MobilitySVMFor those who do not like their wheelchairs or scooters exposed to the elements while traveling, or who use a heavier powered mobility device, there are many choices now available. Looking at these vehicles from a distance does not reveal much sign of modification, if any. However, with the push of a button on a remote control, what appear to be the original doors open up in some innovative ways.

All-Terrain Conversions offers GM trucks with doors that swing straight out and up, like a clamshell, offering overhead shelter from the weather during the loading process. Jeff DeLeon, aT6 para from Villa Rica, Ga., had owned his ATC pickup for just four months at the time this was written, but he had already driven it 18,000 miles. A skilled hunter and fisherman, DeLeon can haul his track chair plus kayaks in the back of the truck while also pulling a trailer.

More Choices, More Options
For those who are tired of driving around parking lots looking for a suitable accessible space that will accommodate a wheelchair lift or ramp, MobilitySVM has an option that allows a wheelchair to load or unload in a space no wider than that needed to open a standard pickup door. The entire side of the cab slides outward and drops down, along with the lift.

Ryno Mobility uses a Braun Under Vehicle Lift, or UVL, on their pickup conversions to elevate and lower drivers or passengers seated in wheelchairs. This is technology that has been in use for some time and is similar to the actions found in wheelchair lift-equipped vans. Power doors swing outward, both front seats are removable and the UVL stows under the cab of the truck to protect it from weather while traveling.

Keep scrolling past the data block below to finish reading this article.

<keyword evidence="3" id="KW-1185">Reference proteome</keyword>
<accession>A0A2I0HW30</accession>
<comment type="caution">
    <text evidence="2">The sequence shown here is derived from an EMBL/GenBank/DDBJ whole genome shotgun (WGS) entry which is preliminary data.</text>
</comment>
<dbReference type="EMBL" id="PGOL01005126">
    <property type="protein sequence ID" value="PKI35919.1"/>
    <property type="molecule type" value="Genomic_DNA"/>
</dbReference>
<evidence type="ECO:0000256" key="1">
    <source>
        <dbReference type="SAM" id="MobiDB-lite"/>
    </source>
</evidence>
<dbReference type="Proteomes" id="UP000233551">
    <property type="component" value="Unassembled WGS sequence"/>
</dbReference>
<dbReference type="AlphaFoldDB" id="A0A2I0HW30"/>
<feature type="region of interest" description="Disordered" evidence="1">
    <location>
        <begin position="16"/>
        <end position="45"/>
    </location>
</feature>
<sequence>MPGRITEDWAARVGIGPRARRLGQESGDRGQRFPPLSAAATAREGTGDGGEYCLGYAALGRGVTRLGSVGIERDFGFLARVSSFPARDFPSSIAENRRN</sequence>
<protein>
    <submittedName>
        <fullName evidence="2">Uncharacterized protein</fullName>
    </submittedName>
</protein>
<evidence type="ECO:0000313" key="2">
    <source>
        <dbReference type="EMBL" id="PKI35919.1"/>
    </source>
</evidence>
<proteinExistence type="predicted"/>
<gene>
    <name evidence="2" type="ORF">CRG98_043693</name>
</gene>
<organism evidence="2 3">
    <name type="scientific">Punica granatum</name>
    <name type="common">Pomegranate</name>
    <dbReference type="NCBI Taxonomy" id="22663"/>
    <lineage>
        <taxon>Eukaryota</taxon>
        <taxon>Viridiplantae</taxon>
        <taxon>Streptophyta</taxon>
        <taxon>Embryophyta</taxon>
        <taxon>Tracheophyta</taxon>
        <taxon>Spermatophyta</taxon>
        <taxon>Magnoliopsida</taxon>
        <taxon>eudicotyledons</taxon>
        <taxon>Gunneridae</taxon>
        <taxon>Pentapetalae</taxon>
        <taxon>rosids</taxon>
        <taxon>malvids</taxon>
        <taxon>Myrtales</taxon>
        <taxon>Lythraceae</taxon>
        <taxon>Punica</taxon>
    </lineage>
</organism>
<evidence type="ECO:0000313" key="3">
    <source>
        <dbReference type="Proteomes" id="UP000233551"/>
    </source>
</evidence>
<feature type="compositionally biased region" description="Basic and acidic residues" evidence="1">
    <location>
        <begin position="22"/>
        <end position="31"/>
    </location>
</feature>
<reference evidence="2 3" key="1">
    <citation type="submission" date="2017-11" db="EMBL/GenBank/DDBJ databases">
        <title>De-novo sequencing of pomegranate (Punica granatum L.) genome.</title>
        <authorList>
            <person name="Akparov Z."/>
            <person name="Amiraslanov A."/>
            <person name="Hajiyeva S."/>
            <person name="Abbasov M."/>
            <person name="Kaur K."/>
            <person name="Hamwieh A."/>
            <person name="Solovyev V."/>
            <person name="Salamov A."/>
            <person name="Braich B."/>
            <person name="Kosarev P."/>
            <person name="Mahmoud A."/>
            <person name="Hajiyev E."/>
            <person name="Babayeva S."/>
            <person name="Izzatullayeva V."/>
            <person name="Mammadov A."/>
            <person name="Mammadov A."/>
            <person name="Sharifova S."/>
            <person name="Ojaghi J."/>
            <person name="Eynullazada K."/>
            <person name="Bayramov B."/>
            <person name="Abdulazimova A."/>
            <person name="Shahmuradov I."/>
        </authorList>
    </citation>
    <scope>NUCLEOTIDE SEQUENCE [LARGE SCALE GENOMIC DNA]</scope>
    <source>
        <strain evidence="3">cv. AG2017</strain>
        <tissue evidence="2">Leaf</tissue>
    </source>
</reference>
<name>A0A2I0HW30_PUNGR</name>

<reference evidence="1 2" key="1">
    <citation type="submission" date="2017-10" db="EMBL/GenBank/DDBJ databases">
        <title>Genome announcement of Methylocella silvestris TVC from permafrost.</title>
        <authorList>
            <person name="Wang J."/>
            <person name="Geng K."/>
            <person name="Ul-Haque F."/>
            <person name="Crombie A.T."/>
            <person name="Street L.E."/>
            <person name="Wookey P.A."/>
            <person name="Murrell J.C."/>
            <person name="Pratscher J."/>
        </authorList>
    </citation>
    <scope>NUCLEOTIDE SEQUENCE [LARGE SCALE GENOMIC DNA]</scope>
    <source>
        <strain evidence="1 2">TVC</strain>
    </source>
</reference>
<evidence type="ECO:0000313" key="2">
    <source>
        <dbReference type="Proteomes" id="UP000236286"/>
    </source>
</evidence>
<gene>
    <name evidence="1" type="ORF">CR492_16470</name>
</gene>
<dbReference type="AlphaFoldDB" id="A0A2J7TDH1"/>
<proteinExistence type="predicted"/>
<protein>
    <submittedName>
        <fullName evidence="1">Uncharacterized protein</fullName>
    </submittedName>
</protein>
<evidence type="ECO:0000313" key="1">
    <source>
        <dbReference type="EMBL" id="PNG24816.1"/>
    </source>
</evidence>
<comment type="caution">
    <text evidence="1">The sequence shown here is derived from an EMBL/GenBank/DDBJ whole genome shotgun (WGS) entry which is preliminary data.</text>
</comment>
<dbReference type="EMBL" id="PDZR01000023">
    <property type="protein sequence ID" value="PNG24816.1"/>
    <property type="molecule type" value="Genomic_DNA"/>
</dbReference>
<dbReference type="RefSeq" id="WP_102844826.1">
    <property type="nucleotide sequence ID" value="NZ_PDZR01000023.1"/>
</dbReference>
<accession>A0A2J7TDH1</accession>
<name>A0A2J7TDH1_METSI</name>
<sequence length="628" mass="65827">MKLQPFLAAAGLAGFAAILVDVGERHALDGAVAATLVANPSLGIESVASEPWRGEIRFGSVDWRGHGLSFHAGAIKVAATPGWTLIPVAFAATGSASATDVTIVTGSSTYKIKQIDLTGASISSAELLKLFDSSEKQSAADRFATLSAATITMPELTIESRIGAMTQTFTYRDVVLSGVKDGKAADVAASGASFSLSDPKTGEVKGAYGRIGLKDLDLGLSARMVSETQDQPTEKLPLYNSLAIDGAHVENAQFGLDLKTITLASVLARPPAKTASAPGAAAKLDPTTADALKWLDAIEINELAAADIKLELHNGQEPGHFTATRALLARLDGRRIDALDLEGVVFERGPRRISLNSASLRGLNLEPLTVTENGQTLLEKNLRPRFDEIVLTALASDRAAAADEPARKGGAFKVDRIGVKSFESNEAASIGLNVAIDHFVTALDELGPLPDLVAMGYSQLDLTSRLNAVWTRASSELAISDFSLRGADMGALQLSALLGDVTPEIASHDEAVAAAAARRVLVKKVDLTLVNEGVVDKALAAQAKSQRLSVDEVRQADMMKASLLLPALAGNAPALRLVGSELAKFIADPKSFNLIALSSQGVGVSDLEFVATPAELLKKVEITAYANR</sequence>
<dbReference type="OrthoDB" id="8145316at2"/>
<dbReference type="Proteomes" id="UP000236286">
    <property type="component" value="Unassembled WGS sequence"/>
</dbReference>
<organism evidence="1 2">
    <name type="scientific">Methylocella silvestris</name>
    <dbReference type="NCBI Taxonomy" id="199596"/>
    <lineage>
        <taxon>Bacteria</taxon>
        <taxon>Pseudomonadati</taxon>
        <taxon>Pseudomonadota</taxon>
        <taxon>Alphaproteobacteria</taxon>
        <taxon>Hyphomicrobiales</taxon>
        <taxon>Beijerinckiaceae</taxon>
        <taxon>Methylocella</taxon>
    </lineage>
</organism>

Outdoorsmen often choose this Ryno conversion for its power and efficiency, since it can pull a boat and still get great gas mileage.

Outdoorsmen often choose this Ryno conversion for its power and efficiency, since it can pull a boat and still get great gas mileage.

Those who buy and drive these modified pickups do so for a variety of reasons, and many involve the outdoors. Robert Brush, a quad from Lakewood, Wash., is an avid fisherman. He needed something that could pull his boat trailer and haul plenty of gear. He drove his Ryno pickup conversion 25,000 miles in the first 18 months of owning it, often pulling a boat while getting great gas mileage.

Patrick McNeely, a para from West Virginia, originally purchased a Ryno pickup to use in his fishing guide service. Even though that business is no longer in existence, he continues to use the truck for travel throughout the country for hunting and fishing. Since McNeely is also a high school football and baseball coach, the pickup works well for hauling gear and pulling the equipment trailer or a boat.